A supporter of President Trump at a Republican watch party in New Hudson, Michigan, on November 3. | Seth Herald/AFP via Getty Images
America’s polarization problem is bigger than we thought it would be.
When Eli Pariser coined the term “filter bubble” a decade ago, he narrowly defined it to be a situation in which algorithms skew the variety of information we get online in favor of stuff we like. At the time, he worried that might lead to political polarization through less exposure to divergent viewpoints.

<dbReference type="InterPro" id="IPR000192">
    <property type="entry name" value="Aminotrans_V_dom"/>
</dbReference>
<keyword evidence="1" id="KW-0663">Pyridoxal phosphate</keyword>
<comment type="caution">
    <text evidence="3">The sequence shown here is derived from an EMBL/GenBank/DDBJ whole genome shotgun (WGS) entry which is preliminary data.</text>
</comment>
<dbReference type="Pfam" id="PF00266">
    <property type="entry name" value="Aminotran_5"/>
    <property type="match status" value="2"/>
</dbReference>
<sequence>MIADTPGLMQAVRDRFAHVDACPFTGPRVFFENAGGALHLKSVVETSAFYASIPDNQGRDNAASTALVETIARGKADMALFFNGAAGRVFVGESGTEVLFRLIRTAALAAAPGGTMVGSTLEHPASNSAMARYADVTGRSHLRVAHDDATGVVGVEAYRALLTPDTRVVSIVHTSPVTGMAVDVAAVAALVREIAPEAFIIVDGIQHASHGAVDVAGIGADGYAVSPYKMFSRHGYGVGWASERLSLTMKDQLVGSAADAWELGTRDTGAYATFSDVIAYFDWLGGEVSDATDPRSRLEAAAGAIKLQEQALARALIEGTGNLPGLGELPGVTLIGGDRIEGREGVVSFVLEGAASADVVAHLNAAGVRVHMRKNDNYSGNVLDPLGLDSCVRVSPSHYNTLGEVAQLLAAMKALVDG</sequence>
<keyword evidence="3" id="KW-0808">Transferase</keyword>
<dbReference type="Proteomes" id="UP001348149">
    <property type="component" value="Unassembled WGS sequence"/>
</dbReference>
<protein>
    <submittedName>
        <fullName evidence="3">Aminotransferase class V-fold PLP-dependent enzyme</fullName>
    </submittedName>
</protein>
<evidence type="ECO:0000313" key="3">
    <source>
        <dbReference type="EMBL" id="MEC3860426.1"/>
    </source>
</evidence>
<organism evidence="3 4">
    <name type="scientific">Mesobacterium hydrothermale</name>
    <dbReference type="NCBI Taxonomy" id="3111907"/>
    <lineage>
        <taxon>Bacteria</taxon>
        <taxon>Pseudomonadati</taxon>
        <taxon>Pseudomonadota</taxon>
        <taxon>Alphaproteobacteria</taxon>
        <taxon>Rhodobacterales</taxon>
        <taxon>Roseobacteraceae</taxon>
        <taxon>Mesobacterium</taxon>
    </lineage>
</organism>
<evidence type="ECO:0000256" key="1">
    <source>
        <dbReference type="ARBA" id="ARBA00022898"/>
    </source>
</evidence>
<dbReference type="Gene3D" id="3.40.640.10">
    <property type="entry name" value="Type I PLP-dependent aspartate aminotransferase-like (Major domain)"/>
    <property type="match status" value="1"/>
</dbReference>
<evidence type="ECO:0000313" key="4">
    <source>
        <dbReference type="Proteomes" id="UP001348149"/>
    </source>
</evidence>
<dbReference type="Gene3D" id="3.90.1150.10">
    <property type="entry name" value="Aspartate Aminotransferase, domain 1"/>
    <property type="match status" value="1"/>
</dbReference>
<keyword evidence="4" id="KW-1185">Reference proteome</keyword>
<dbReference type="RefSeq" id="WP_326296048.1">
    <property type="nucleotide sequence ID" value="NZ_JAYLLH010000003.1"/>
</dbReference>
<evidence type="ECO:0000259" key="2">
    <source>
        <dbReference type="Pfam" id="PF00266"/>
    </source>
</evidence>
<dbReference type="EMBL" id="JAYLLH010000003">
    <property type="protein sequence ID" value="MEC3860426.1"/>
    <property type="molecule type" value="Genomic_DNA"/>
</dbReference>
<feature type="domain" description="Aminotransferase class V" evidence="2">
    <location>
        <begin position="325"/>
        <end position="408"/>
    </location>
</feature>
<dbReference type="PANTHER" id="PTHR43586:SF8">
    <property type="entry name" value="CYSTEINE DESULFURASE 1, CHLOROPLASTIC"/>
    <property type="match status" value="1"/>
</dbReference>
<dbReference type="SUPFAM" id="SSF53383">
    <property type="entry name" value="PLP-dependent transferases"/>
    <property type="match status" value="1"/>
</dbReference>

Ten years later, America is in the aftermath of a hyperpartisan presidential election in which people not only disagree with those on the other side, they actively hate them. Different parties are operating in what seem like different realities, with different sets of facts or at least completely different reactions to those facts. Social media seems to be making a bad situation … Read the rest...